2)Top center pic shows light connected between the ground strap and battery ground, with ignition switch on. Notice the light is dimmer than with the full battery voltage, however it is on.
3)Top right pic shows the light connected the same as above, with ignition switch off. Notice, there is no light! No drain detected.
4)Row two pics #1 & #2 shows the Fluke 23 DOVM probes hooked between the ground strap and the battery ground terminal. When set on the 300 mA scale, the reading is 11.50 mA or .01 amp. This car does not have a drain, so this is normal.
5)Row #2 pic #3 is what I use to supply 12V through the lighter plug for a system memory saver function.
6)Row #3 pic #1 is a simple portable test light with a 1156 bulb that is used for this test.
7)The dice, frog and ducks are for your viewing pleasure.
http://files.automotiveforums.com/gallery/watermark.php?file=/500/297374Drain_Test-1.jpg (http://www.automotiveforums.com/vbulletin/%5Bimg%5Dhttp://files.automotiveforums.com/gallery/watermark.php?file=/500/297374Drain_Test-1.jpg%5B/img%5D)

dhspring
05-30-2006, 07:42 AM
Thanks HotZ28, I actually rigged up my Radio Shack voltmeter as one guy said and was able to see the drain. It worked just like they said, placed it between the negative cable and started pulling fuses. Sure enough I saw the voltage increase about 0.4 to 0.5 volts when I pulled the fuse that was draining the battery. Naturally, it was on the "electrical miscellaneous" circuit. Well this is the circuit that runs the heating/cooling control module and the radio. I do not have a full circuit drawing from GM, but the cheapo depo manual from Autozone shows a generic drawing of the temp control panel. I did see the blower controller module that you mentioned, it is hot at all times, this could be the culprit. I have checked all lights, glove box, they all seem to be out, and the power antenna goes down as well, this would be easy to disconnect to see if anything is up with that. At any rate, I think I have at least isolated the circuit that is the problem. I guess now, I just have to start isolating one by one. Thanks again for the excellent help!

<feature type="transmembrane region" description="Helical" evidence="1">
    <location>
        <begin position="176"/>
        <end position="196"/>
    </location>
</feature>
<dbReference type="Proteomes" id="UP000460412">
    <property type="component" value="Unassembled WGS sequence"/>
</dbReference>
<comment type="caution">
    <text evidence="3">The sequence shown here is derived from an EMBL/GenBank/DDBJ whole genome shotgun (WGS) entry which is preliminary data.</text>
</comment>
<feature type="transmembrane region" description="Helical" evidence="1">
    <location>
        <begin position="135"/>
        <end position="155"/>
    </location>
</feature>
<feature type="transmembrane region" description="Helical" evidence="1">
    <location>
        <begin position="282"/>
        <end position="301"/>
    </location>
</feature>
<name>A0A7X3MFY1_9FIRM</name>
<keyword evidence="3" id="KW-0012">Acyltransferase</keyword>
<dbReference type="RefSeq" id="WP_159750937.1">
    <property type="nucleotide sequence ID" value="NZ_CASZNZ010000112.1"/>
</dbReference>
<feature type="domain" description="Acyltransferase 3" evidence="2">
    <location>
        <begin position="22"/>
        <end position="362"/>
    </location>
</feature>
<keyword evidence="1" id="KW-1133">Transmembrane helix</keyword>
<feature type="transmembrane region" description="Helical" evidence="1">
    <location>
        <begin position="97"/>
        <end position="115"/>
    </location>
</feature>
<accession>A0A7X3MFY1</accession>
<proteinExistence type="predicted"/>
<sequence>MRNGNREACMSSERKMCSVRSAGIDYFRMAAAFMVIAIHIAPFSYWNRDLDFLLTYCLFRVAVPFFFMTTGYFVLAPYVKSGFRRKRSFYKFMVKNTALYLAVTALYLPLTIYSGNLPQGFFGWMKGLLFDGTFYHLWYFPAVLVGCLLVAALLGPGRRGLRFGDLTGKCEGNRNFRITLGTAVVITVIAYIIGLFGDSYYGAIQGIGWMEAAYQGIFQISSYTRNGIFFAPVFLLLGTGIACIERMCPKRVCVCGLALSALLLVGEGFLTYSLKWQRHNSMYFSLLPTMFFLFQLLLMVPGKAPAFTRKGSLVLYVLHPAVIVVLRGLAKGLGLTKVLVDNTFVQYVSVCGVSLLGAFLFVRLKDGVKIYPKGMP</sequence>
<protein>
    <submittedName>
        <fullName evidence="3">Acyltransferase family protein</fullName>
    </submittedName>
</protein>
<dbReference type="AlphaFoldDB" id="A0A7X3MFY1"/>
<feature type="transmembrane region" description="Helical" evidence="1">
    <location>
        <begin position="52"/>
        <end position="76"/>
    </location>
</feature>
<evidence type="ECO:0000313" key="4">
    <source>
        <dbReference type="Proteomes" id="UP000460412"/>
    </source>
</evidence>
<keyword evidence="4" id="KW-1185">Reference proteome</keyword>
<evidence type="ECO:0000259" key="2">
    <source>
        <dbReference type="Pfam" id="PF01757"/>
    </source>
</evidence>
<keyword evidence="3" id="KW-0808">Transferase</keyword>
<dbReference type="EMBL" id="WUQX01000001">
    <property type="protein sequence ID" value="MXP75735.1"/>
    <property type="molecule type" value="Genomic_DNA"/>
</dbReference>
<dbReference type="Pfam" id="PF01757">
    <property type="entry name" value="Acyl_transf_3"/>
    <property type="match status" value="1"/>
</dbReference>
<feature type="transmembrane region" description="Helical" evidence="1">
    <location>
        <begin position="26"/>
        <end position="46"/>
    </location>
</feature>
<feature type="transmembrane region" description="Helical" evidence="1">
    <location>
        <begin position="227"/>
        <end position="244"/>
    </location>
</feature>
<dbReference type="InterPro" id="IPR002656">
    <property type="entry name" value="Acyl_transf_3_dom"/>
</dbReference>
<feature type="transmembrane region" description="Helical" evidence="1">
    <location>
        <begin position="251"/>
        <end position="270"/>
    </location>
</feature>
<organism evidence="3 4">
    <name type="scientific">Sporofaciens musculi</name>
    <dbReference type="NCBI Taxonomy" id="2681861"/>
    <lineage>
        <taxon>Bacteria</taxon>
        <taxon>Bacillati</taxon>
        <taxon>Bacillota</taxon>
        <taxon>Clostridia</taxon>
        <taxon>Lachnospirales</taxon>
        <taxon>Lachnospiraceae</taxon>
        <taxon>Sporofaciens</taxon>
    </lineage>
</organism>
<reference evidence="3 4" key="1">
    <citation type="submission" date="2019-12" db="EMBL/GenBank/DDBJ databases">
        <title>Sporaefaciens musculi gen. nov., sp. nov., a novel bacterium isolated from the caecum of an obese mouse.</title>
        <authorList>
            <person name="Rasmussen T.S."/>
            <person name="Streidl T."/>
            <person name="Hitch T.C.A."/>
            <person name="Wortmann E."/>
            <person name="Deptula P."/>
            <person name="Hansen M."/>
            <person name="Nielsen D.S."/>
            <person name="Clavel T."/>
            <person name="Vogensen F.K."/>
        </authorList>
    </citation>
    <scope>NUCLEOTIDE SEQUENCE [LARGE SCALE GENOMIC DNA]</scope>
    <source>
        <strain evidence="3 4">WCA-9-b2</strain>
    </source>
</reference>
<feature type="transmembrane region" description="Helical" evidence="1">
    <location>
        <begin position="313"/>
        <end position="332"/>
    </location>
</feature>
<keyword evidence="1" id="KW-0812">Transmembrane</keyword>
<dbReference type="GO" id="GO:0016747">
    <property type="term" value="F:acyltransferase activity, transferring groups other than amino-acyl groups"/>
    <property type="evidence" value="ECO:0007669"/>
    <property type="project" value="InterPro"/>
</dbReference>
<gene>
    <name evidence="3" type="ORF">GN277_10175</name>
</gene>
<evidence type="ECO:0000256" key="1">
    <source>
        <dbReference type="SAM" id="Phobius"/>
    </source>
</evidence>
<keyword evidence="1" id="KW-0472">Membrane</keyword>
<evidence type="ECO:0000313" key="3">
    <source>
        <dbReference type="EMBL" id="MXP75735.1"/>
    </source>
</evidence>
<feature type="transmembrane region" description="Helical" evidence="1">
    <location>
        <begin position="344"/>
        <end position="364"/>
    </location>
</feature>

BNaylor
05-30-2006, 08:58 AM
Looks like a good write up Bo.Thanks for the time and effort. I was just commenting that using solely a test lamp can give false indications therefore I don't use them anymore for troubleshooting parasitic drain especially on mid 90s cars and up. Also, GM specificies you can have up to 50 mA of current as parasitic drain and still have a perfectly normal electrical system.

I have a question. Why did you have to turn ignition to on to check parasitic load?

I was able to get the test lamp illuminated with ignition off. As the poster pointed out he found something in the HVAC system which is hot at all times and that is the case in other circuits too.

From what I know about GM HVAC systems, the hi-speed blower motor relay has a hot connection at all times regardless of ignition being on. The reason for this is because of the load the fan has in the hi-speed postion so it acts as a bypass and the blower motor will then work directly off battery power. Of course, we all know the blower should not be operating with ignition off and HVAC off but it has been known to happen indicating a problem.

BTW - If you have a manual HVAC system the blower motor resistor is a good starting point. For digital HVAC the A/C Power/Blower Motor Control Module.

HotZ28
05-30-2006, 09:47 AM
Looks like a good write up Bo.Thanks for the time and effort. I was just commenting that using solely a test lamp can give false indications therefore I don't use them anymore for troubleshooting parasitic drain especially on mid 90s cars and up. Also, GM specificies you can have up to 50 mA of current as parasitic drain and still have a perfectly normal electrical system.

I have a question. Why did you have to turn ignition to on to check parasitic load?




I turned on the ignition switch, simply to simulate what a load/drain would look like and how the light illuminated, but not full bright. If your light is lighting with all systems off, you need to hook the DVOM to the terminals to see what it is actually reading. The light test works, however the meter is better. I will conduct some further test today to see actually how many mA are required to light the bulb and report back. The fact that some systems are hot all the time, with the battery connected, does not indicate that there is a drain from those, only that they are hot!